- Download the Sales vs Inventory spreadsheet
- How do you calculate ROI on inventory? Video summary
- An (unrealistic) example of inventory ROI
- How to analyze revenue and inventory with a real-life example
- ROI for inventory calculation
Download the Sales vs Inventory spreadsheet
Complete the form below and click Submit.
A link to the Google Sheet will be emailed to you.
Once you’re in the spreadsheet, click on File > Make a copy to edit. I’ll no longer be responding to “Requests for access.”
How do you calculate ROI on inventory? Video summary
Inventory is one of the best investments there is. That is, if it is being turned over frequently.
Gross margin isn’t necessarily representative of the return earned on inventory. Markup and turnover are what actually determine ROI.
This type of analysis isn’t for every company. It’s only appropriate for retail or manufacturing companies. Companies that hold significant amounts of inventory.
An (unrealistic) example of inventory ROI
Consider a retail startup with $100 in capital.
They are selling one solitary item for $1.30. It cost them $1.00 (COS).
Here’s what happens over the course of 1 year:
With their $100 in capital, they buy 100 units in January. For every unit they sell, they reinvest all gross profit in inventory – e.g. they buy more units.
Let’s assume that they sell 90% of the units they purchase in a month.
What would this startup’s return be?
30%? More? Less?
How to analyze revenue and inventory with a real-life example
Let’s look analyze a real-life company – Target Corporation (TGT)
What can we learn from changes in:
Let’s see what Target’s ROI on their inventory was.
Step 1 – Determine inflation
First of all, know that this isn’t going to be exact. That’s okay.
Why do we need data about inflation? Because it gives us an idea of the change in Unit cost and the COGS (COS).
So, where to find quality inflation information?
Here’s your best source.
Other sources exist but definitely start looking here.
Step 2 – Enter beginning inventory balance
The beginning inventory balance will be, of course, the same as the ending inventory balance for the quarter before the analysis begins.
For example, look up the ending inventory balance for Q1, in order to find the Beginning inventory $ for Q2.
Step 3 – Enter all the other givens
Ending inventory $
Cost of Goods Sold (COGS)/Cost of Sales (COS)
All of these can, too be found in SEC Form 10-Q, 8-K, or 10-K.
Step 4 – Simulate unit cost
To be clear, this is, what we’ll call, an “indexed cost.” It’s not any sort of actual cost. Target sells thousands and thousands of diverse items. It would be impossible to know what the weighted-average cost of all those items was.
For the purposes of this analysis (and simplicity’s sake), we’re assuming that Target sells one item. And the cost of that item at the beginning of our analysis is $100.
From there, we’ll see what changes take place with this indexed cost, due to what was entered in the Unit cost change (inflation) field.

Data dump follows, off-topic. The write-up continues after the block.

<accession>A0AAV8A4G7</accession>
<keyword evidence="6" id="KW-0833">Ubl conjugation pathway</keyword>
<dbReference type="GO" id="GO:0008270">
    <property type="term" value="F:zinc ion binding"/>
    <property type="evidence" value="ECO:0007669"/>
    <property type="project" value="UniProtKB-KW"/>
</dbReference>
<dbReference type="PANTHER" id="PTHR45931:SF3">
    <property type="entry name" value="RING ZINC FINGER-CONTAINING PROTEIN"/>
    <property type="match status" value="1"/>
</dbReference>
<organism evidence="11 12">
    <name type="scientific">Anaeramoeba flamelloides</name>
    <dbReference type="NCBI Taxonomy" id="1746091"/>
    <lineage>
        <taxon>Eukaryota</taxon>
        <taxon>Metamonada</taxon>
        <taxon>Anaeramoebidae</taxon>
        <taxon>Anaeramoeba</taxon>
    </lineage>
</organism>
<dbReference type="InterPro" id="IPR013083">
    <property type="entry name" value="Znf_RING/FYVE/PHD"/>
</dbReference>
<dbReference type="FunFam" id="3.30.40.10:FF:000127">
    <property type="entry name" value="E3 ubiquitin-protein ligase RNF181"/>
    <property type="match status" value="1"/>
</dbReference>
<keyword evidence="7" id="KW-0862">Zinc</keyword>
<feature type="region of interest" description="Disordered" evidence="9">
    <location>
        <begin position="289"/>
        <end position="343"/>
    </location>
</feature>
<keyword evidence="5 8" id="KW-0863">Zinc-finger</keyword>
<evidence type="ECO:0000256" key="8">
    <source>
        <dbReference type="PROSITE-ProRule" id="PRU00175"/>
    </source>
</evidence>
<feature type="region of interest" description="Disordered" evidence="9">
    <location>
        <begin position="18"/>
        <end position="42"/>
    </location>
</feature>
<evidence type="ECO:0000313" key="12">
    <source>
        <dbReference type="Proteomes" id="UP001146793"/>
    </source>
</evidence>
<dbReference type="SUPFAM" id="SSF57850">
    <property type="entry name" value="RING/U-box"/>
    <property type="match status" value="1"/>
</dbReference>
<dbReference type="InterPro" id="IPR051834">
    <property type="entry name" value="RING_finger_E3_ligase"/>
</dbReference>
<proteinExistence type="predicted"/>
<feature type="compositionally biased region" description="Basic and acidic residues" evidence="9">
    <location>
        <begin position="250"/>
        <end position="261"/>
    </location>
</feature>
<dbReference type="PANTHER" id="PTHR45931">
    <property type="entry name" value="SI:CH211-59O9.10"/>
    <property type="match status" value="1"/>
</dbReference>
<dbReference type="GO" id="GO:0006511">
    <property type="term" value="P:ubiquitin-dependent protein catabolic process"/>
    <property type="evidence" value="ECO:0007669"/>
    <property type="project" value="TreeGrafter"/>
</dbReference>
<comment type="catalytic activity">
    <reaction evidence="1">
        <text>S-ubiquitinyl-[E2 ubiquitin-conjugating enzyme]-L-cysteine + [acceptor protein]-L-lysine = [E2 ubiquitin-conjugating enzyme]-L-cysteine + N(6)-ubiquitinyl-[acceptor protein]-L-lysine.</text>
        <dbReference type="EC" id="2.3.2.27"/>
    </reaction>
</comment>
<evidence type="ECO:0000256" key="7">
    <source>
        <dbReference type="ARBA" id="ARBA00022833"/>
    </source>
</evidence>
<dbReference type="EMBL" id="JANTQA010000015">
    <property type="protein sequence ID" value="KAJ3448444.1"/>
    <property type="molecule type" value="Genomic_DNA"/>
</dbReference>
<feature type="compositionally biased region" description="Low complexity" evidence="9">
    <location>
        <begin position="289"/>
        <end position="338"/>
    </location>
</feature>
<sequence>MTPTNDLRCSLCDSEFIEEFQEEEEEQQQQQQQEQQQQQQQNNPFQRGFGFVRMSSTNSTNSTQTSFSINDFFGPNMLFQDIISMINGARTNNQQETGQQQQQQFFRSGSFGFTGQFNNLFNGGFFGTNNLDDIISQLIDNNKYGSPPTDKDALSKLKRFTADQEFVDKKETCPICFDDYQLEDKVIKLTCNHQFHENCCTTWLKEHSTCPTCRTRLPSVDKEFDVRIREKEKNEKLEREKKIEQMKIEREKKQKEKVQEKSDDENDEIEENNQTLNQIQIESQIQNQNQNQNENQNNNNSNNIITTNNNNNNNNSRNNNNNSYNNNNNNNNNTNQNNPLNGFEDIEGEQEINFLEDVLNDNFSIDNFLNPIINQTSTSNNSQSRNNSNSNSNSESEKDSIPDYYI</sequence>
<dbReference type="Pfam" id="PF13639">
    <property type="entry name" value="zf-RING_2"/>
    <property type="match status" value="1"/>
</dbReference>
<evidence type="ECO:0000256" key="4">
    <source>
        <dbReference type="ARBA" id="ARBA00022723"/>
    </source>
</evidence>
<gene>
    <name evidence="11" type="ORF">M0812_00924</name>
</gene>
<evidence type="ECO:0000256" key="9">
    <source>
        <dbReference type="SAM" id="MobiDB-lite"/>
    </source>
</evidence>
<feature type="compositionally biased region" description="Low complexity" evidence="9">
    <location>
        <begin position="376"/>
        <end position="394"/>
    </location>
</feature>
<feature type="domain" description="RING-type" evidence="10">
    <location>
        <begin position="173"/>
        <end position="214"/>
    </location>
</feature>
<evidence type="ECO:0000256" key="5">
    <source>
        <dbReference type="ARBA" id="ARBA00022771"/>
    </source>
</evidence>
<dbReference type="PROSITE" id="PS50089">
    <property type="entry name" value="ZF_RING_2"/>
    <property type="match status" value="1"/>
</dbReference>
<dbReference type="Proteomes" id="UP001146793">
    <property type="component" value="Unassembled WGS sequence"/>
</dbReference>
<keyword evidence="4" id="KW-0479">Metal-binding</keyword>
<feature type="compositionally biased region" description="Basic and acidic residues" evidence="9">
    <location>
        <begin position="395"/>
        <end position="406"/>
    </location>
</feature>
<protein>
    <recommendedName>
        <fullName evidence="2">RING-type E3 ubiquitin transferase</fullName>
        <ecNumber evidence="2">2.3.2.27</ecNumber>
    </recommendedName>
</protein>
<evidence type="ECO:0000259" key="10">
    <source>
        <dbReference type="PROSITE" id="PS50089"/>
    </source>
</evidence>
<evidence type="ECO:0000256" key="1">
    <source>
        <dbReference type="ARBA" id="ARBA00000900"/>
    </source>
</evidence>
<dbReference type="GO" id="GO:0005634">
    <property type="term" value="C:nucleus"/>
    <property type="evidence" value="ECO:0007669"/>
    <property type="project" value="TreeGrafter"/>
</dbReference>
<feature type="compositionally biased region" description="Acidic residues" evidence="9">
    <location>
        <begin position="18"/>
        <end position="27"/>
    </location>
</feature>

Using this indexed cost, allows us to estimate changes in inventory valuation and prices.
Step 5 – Inventory analysis
Beginning inventory quantity = Beginning inventory $ ÷ Unit inventory cost
Now, I have to backtrack a bit. Earlier, I told you that Beginning inventory $ should always equal the previous period’s Ending inventory $. And that’s true. But, since Unit inventory cost changes every period due to the effects of Unit cost change (inflation), they won’t be exactly equal. But, they should be close enough.
Here’s how the rest of the inventory analysis equations are calculated:
Purchase quantity = Quantity sold + Ending inventory quantity – Beginning inventory quantity
Purchase $ = Purchase quantity × Unit cost
Ending inventory quantity = Ending inventory quantity ÷ Unit cost
Ending inventory $ is entered manually. From the SEC data.
Step 6 – Gross profit analysis
Here, we’ll use the information we’ve compiled/calculated thus far to get a more detailed breakdown of Target’s gross profit.
Let’s start by estimating the Quantity sold. Again, like Unit cost this is only an index, of sorts, to estimate if quantities have risen or fallen.
Quantity sold = Revenue ÷ Unit price
How do we estimate a “dummy” Unit price to compare to the Unit cost?
Unit price = Unit cost × (1 + Markup %)
Markup % is addressed below.
Unit cost changes depending on the rate of inflation used. It was addressed above.
Revenue and Cost of Goods Sold, like Ending inventory $, comes from SEC Forms.
Gross profit = Revenue – Cost of Goods Sold
Gross margin % = Gross profit ÷ Revenue
Markup % is, kind of, the inverse of Gross margin %.
Markup % = Gross profit ÷ COGS
Inventory turnover, as mentioned earlier, is critical for earning a higher ROI on inventory. The more inventory turns over, the greater the effects of compounding.
Inventory turnover = Cost of Goods Sold ÷ average inventory $
Average inventory $ is simply the average of Beginning inventory $ and Ending inventory $.
ROI for inventory calculation
Finally, we come to Inventory investment return. Here, we’re looking at cumulative effects of the Markup % (the return earned on the average piece of inventory) and Inventory turnover (how often it’s compounded).
Keep in mind that Inventory investment return is only a ratio, so to speak, not an exact return. It won’t match the unrealistic return outlined above.
But, higher is definitely better. A higher Inventory investment return means that the company is turning its inventory over more often and earning healthy margins. It also means that it’s likely not holding on to excess amounts of “dead” inventory.
Inventory investment return = (1 + Markup %) ^ Inventory turnover – 1